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20

The "take some of the output force to reuse it as input" can be interpreted as regenerative braking, but the big differences are: Regenerative braking takes power back from the wheels while turbo take power from the engine itself, that would be otherwise wasted. The power of the turbo adds to the normal power of the engine while the power of regenerative ...


16

No, there isn't any equivalent. A turbo is used because combustion engines are inherently inefficient: they convert chemical energy into mechanical energy, using an awkward detour via heat. Unfortunately, heat is pretty much the worst possible way to store energy: by the laws of thermodynamics, you can only convert it to other forms of energy if you also ...


15

Carburettors are very crude in comparison to EFI systems, and so the amount of fuel entering the engine is simply a factor of the amount of air going in, which is controlled by the position of the butterfly (and hence by the throttle position). At a completely closed throttle, there will therefore still be some fuel getting in, enough to keep the engine ...


14

At a base level, carburetors meter the amount of fuel they let into the engine by the amount of air that is moving through them. Vacuum is created by the piston moving in the engine and creating an open space. As the piston moves down, it creates an empty volume which pulls in air through the only opening it can find, which is the passageway through the ...


10

Carburetor Circuits Will Still Pull Fuel from the System If the engine is running on a carbureted vehicle, off throttle or not, it will consume fuel. Throttle Settings There are three basic circuits in a most carburetors that provide fuel to the ICE. Idle Circuit - effects fuel metering at low RPM conditions where the throttle plate is closed. Secondary ...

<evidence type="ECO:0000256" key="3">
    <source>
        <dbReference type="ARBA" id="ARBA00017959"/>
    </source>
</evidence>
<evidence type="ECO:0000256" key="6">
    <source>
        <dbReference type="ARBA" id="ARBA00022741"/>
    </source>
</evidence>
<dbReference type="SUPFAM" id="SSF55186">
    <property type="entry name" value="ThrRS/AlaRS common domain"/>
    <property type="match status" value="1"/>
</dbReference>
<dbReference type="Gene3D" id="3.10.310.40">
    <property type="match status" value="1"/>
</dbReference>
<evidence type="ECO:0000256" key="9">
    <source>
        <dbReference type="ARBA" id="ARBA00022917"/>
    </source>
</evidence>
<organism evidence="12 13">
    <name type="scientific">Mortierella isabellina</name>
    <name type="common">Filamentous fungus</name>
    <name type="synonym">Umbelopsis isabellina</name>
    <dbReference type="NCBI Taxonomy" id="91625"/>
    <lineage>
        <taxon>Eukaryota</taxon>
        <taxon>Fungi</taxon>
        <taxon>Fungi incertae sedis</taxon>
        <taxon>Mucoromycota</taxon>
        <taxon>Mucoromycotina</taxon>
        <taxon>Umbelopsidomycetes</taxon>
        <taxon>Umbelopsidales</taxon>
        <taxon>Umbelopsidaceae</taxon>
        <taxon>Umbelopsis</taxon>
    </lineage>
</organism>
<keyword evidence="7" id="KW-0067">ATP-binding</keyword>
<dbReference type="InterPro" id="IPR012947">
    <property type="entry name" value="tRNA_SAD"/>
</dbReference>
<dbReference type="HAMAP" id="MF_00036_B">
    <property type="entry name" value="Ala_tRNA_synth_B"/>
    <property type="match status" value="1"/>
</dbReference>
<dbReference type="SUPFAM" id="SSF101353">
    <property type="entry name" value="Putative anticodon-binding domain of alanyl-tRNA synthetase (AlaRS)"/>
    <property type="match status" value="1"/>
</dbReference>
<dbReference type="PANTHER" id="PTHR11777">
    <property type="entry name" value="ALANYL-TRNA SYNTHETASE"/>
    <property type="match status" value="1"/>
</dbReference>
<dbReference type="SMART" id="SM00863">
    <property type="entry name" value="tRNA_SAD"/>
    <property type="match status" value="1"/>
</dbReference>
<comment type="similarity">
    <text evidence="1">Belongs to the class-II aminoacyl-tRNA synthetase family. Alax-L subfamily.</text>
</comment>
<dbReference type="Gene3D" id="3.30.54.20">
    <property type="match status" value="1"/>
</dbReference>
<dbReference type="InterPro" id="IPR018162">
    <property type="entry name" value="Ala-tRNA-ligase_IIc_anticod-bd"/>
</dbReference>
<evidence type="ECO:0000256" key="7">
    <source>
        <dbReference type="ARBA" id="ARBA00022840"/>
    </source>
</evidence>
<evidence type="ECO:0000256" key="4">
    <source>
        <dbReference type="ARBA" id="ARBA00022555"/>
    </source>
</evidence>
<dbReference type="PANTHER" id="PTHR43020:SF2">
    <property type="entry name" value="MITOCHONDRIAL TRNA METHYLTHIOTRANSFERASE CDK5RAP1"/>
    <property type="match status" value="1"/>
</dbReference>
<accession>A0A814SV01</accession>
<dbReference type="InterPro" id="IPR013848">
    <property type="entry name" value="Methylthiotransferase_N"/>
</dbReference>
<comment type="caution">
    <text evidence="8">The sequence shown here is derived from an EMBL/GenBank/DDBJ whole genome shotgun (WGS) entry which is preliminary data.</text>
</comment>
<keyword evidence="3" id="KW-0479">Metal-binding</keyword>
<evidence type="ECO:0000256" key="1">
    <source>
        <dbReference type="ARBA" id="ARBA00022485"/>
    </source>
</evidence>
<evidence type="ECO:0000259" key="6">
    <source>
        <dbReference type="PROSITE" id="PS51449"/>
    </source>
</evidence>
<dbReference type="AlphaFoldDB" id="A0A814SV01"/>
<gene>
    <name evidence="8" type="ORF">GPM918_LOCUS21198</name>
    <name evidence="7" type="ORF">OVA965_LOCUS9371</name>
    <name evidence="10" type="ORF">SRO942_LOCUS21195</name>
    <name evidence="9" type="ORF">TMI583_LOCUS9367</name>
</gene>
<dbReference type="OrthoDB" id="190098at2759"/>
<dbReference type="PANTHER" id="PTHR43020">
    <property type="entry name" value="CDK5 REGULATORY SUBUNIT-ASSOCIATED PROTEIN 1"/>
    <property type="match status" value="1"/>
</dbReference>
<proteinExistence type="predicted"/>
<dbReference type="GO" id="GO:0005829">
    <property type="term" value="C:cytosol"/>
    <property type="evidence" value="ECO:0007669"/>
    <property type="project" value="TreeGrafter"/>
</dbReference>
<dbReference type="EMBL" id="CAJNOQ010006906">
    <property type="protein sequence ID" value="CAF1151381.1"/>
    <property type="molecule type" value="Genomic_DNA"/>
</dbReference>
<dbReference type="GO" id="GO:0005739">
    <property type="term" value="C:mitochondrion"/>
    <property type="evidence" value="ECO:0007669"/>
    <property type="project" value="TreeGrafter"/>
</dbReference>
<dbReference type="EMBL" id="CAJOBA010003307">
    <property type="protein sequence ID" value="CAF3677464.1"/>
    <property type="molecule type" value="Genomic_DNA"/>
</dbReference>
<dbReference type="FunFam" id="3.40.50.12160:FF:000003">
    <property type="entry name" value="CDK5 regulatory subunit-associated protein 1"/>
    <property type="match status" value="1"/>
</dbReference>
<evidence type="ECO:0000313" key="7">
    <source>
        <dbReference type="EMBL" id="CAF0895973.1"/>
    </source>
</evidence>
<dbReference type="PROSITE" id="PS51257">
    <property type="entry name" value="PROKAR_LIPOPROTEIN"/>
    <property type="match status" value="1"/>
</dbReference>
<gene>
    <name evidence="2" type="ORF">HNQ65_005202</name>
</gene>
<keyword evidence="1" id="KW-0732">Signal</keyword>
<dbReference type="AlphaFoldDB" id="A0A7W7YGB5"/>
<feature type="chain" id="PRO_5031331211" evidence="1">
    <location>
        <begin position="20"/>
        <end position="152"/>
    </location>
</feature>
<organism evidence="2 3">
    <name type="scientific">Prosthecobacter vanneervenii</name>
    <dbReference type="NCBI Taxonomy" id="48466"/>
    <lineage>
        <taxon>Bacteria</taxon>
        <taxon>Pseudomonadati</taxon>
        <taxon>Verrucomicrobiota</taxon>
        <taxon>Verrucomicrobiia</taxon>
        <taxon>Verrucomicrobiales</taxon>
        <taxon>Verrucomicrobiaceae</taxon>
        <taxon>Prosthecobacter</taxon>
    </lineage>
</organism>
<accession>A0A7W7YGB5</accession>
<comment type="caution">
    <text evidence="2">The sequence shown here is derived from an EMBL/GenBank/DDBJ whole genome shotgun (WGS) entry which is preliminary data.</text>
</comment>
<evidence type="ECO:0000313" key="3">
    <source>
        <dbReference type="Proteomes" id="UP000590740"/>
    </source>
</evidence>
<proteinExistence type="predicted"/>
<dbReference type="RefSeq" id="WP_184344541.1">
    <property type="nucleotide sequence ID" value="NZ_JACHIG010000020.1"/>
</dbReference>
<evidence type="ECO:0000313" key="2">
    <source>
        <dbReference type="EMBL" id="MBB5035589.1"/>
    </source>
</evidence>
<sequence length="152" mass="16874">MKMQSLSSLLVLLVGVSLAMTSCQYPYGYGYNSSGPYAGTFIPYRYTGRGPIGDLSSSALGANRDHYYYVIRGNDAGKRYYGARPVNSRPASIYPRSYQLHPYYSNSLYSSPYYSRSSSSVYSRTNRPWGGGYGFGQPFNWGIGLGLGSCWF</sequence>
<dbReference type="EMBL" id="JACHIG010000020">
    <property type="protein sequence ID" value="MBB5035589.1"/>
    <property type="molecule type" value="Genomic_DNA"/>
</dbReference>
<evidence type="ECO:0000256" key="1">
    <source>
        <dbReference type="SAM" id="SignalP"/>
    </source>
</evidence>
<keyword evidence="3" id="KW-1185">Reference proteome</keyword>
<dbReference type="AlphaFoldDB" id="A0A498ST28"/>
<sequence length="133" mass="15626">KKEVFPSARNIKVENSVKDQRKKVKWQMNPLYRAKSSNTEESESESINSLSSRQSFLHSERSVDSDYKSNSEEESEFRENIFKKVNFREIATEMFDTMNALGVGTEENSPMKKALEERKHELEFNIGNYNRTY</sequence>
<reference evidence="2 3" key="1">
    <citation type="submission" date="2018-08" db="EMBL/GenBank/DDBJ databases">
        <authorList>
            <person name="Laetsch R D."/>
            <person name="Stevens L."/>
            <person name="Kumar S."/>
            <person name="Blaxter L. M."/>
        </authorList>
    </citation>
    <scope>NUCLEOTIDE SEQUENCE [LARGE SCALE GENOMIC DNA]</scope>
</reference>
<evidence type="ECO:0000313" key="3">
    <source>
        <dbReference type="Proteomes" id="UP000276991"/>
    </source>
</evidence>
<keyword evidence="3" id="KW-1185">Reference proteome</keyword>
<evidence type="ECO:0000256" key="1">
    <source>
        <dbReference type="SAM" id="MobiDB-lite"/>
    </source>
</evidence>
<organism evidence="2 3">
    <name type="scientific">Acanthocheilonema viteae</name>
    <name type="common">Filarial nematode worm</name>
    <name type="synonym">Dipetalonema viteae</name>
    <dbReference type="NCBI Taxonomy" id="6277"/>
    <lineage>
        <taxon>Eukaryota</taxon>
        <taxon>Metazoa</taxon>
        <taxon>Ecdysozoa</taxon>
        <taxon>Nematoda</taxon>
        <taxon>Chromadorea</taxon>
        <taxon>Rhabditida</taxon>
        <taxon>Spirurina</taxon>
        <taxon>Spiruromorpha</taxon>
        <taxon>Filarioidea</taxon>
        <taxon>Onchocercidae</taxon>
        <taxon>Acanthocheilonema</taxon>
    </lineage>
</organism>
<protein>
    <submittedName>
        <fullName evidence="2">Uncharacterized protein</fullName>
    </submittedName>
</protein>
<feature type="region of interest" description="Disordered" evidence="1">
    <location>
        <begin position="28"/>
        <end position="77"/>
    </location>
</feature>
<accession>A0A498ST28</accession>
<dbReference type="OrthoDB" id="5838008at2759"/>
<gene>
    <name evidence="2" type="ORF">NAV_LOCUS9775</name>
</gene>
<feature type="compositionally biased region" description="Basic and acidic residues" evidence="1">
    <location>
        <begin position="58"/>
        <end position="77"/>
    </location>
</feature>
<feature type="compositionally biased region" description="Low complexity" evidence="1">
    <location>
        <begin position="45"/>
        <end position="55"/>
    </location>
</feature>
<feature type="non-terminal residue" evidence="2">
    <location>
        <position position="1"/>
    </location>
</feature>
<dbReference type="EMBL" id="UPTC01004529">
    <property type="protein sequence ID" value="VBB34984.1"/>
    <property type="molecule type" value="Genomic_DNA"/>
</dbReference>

5

You know there's low oil, and then there's low oil. I gotta tell you a story, its how I got started in automotive stuff. So I was living in Germany as an American G.I. I got interested in cars as a hobby. A friend of mine had crashed his car into a curb at high speed, and the insurance company called it a total loss. He wanted $300 for it. I wanted ...


4

You could capture the heat from the electric motor, and convert that into more energy using a thermoelectric device. University of Florida research


2

There are some good answers here already that pretty much entirely cover the topic. One thing that wasn't mentioned however is KERS - kinetic energy recovery systems. Effectively you have a large mass (flywheel) that spins up as the vehicle is in motion. Generally under brakes or vac (no throttle) the driveline feeds energy into this flywheel. When needed, ...


1

Most Electric traction systems Buck down the voltage that goes to the electric motor from the battery .For example a 48V electric cart motor controller will give the motor Up to 48V but no more .Summarising and boiling down electric motor theory for this stack voltage is speed and current is torque .The jargon term TURBO is used when ...



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